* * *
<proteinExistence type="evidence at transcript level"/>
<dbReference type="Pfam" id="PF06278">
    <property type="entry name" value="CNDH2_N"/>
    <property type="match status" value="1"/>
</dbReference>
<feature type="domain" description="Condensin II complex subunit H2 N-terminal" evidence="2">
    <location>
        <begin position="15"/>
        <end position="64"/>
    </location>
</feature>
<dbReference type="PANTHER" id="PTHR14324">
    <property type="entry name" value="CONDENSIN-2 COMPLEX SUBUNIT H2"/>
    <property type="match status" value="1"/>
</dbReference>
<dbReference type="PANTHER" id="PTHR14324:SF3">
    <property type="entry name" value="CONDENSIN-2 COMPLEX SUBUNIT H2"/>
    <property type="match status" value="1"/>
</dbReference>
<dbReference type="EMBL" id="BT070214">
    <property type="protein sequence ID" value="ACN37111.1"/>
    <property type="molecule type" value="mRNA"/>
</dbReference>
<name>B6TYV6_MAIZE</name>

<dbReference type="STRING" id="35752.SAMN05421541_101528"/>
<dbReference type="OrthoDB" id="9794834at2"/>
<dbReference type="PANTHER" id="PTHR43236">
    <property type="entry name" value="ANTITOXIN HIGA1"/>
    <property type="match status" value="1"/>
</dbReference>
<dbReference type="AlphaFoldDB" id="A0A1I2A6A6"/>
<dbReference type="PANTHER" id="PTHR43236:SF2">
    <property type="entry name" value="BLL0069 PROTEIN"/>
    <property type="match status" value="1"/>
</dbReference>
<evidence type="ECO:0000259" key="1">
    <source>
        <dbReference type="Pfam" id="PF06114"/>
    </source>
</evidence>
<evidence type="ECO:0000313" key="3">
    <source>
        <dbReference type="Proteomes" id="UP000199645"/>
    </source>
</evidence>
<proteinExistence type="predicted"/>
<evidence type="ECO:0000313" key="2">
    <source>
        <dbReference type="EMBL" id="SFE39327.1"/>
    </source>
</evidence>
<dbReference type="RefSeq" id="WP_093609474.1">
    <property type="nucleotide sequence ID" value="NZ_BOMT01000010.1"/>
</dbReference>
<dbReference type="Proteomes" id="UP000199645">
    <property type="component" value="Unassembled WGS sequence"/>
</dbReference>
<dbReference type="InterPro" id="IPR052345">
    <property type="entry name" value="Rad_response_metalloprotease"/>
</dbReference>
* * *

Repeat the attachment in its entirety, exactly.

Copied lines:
<proteinExistence type="evidence at transcript level"/>
<dbReference type="Pfam" id="PF06278">
    <property type="entry name" value="CNDH2_N"/>
    <property type="match status" value="1"/>
</dbReference>
<feature type="domain" description="Condensin II complex subunit H2 N-terminal" evidence="2">
    <location>
        <begin position="15"/>
        <end position="64"/>
    </location>
</feature>
<dbReference type="PANTHER" id="PTHR14324">
    <property type="entry name" value="CONDENSIN-2 COMPLEX SUBUNIT H2"/>
    <property type="match status" value="1"/>
</dbReference>
<dbReference type="PANTHER" id="PTHR14324:SF3">
    <property type="entry name" value="CONDENSIN-2 COMPLEX SUBUNIT H2"/>
    <property type="match status" value="1"/>
</dbReference>
<dbReference type="EMBL" id="BT070214">
    <property type="protein sequence ID" value="ACN37111.1"/>
    <property type="molecule type" value="mRNA"/>
</dbReference>
<name>B6TYV6_MAIZE</name>

<dbReference type="STRING" id="35752.SAMN05421541_101528"/>
<dbReference type="OrthoDB" id="9794834at2"/>
<dbReference type="PANTHER" id="PTHR43236">
    <property type="entry name" value="ANTITOXIN HIGA1"/>
    <property type="match status" value="1"/>
</dbReference>
<dbReference type="AlphaFoldDB" id="A0A1I2A6A6"/>
<dbReference type="PANTHER" id="PTHR43236:SF2">
    <property type="entry name" value="BLL0069 PROTEIN"/>
    <property type="match status" value="1"/>
</dbReference>
<evidence type="ECO:0000259" key="1">
    <source>
        <dbReference type="Pfam" id="PF06114"/>
    </source>
</evidence>
<evidence type="ECO:0000313" key="3">
    <source>
        <dbReference type="Proteomes" id="UP000199645"/>
    </source>
</evidence>
<proteinExistence type="predicted"/>
<evidence type="ECO:0000313" key="2">
    <source>
        <dbReference type="EMBL" id="SFE39327.1"/>
    </source>
</evidence>
<dbReference type="RefSeq" id="WP_093609474.1">
    <property type="nucleotide sequence ID" value="NZ_BOMT01000010.1"/>
</dbReference>
<dbReference type="Proteomes" id="UP000199645">
    <property type="component" value="Unassembled WGS sequence"/>
</dbReference>
<dbReference type="InterPro" id="IPR052345">
    <property type="entry name" value="Rad_response_metalloprotease"/>
</dbReference>